In most applications, braking will only occur after energy has been already taken from the battery and, as there are always inefficiencies, more energy will be taken that will be recovered. Exceptions might be where the vehicle user lives at the top of a hill and starts downhill with fully charged batteries, or where solar, wind or other powered battery charging is also used. The first involves over-charging the batteries. The others would all involve bespoke design – of a charger that did not fully charge the batteries!

How much energy will regenerative braking recover?

As far as the controller is concerned, virtually all of the energy it can get has to be returned to the battery – the controller simply has no way of dissipating this energy so must dump it.

However many gear trains are not efficient when driven backwards, so they will waste a significant part of the energy the motor generates.

The motor, also, isn’t designed as a generator, so may not be so efficient. Then charging a battery is never 100% efficient.

So sorry, we can’t really give an accurate answer to this question.

What happens if there is no battery connected?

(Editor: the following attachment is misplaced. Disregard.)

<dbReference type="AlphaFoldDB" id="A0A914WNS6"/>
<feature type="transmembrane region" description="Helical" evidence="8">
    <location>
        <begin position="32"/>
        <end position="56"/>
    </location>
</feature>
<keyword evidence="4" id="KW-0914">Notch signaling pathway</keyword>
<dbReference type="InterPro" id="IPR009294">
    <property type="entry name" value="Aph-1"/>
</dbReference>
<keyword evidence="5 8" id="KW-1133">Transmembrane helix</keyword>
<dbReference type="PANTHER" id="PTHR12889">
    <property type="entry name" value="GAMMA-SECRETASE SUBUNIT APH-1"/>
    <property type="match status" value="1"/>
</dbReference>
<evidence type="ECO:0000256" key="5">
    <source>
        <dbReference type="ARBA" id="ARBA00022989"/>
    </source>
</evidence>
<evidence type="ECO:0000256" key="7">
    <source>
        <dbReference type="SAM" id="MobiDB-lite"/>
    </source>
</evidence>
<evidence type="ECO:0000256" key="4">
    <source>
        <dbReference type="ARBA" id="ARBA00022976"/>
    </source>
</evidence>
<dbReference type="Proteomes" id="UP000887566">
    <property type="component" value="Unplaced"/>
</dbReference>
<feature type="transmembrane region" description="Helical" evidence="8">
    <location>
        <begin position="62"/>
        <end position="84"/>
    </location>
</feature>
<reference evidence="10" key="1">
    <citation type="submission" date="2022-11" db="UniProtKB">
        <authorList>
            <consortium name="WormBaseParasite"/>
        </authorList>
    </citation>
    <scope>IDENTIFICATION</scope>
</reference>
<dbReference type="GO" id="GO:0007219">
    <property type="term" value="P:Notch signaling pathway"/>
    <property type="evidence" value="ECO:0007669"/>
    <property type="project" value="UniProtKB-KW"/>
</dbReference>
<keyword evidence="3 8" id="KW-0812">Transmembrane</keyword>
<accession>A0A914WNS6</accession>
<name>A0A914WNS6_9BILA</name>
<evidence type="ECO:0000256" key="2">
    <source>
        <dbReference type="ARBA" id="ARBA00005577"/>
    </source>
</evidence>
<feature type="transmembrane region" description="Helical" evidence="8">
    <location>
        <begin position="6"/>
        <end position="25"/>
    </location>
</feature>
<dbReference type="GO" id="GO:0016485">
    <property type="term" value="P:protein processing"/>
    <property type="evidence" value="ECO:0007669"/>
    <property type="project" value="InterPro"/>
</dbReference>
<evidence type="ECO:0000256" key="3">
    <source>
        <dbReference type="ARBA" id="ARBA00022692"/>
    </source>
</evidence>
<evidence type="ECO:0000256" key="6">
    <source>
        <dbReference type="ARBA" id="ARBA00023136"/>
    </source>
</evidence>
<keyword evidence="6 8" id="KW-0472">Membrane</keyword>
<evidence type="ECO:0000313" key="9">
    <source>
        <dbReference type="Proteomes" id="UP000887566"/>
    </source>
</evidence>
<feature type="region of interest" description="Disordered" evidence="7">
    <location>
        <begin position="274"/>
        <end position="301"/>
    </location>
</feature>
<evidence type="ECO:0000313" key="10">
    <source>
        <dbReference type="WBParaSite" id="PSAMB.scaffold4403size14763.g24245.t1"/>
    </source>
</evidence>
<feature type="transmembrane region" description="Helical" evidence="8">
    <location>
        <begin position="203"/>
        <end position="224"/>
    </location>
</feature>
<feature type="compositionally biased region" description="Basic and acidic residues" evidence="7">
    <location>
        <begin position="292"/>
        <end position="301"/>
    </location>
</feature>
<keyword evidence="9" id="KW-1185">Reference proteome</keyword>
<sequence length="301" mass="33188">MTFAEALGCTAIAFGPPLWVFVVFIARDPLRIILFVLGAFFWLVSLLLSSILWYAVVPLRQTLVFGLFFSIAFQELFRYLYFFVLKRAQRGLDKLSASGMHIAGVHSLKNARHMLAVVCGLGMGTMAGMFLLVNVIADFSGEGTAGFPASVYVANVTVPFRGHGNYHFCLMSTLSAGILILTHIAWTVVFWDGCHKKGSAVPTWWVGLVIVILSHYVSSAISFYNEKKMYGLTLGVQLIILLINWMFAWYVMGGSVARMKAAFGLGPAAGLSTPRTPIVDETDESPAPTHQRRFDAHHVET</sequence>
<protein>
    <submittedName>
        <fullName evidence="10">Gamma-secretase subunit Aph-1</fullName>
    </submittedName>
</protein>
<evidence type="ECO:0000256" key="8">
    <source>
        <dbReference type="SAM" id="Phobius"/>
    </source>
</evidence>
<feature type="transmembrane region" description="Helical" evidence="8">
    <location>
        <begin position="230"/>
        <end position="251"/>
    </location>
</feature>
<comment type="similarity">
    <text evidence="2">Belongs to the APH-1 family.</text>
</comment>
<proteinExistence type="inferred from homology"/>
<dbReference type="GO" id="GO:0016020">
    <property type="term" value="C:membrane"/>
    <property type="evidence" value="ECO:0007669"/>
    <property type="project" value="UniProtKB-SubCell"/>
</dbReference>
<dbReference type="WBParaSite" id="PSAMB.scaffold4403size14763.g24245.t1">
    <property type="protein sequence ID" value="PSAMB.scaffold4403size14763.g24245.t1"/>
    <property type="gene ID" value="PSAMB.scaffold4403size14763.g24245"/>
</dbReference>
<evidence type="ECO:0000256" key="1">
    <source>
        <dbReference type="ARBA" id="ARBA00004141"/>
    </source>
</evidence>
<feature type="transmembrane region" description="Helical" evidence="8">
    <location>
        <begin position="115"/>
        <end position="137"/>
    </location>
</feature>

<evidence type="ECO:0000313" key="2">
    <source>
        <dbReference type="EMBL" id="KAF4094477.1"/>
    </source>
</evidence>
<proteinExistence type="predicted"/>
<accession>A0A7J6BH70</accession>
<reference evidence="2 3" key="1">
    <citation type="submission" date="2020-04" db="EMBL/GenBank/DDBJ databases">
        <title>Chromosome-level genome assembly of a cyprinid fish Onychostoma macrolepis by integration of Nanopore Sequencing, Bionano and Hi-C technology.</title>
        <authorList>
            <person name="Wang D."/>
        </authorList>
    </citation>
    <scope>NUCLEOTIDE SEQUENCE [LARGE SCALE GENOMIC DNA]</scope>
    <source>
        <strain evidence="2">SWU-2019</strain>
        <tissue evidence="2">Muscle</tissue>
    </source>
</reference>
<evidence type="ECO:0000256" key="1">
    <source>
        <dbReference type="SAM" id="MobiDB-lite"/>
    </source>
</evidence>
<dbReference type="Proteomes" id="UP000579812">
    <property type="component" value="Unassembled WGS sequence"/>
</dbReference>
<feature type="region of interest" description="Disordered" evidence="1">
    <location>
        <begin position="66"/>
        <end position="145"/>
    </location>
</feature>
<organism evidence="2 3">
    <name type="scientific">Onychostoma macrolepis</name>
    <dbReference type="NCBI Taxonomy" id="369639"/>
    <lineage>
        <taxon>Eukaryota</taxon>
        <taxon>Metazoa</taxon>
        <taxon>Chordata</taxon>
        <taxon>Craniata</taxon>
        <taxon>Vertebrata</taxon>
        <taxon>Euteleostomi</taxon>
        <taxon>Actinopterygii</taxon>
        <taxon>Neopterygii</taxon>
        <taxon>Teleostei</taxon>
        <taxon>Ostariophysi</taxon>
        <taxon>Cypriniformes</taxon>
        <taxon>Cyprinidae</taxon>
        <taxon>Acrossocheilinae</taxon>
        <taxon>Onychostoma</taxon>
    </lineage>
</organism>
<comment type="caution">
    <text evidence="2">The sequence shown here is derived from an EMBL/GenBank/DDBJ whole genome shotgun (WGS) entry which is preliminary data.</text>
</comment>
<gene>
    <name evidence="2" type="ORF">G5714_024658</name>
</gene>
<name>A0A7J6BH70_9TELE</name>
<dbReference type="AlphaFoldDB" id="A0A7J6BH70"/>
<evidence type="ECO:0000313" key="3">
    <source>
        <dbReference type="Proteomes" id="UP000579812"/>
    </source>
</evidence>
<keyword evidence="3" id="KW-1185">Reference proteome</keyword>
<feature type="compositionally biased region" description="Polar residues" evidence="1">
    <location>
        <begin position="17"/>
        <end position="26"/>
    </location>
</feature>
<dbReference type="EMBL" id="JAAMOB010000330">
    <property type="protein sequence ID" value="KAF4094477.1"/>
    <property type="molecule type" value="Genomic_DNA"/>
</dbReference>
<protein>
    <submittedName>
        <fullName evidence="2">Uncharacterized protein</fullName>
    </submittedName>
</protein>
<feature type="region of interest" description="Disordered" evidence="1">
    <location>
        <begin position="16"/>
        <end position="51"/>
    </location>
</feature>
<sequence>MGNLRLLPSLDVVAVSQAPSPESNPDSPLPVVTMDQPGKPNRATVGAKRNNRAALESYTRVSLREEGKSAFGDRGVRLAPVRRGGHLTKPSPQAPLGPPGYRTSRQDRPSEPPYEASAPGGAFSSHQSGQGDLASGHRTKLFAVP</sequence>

In this case, the controller still attempts to feed braking energy back to the battery. It does this by using the motor’s inductance to step up the voltage at the battery terminals. If there is no battery connected this voltage can rise to quite a high level (typically 47v for lower voltage controllers and about 68v for 48v controllers) at which point the controller stops regenerating. So there is no braking.


  • The following controllers have regen braking which cannot be disabled.
    • Pro-150
  • The following controllers have regen braking which can be can be disabled by an on-board link or modification.
    • 4QD series [link]
    • Pro-120 Mk 2 [link]
    • DNO series [modification]
    • Porter [modification]
    • Uni series
  • The following controllers have regen braking but could be supplied without.
    • 2QD series
  • The following controllers do not include regenerative braking.
    • 1QD series
    • SST-031

Next page

If you have found this article useful please share it to help others discover it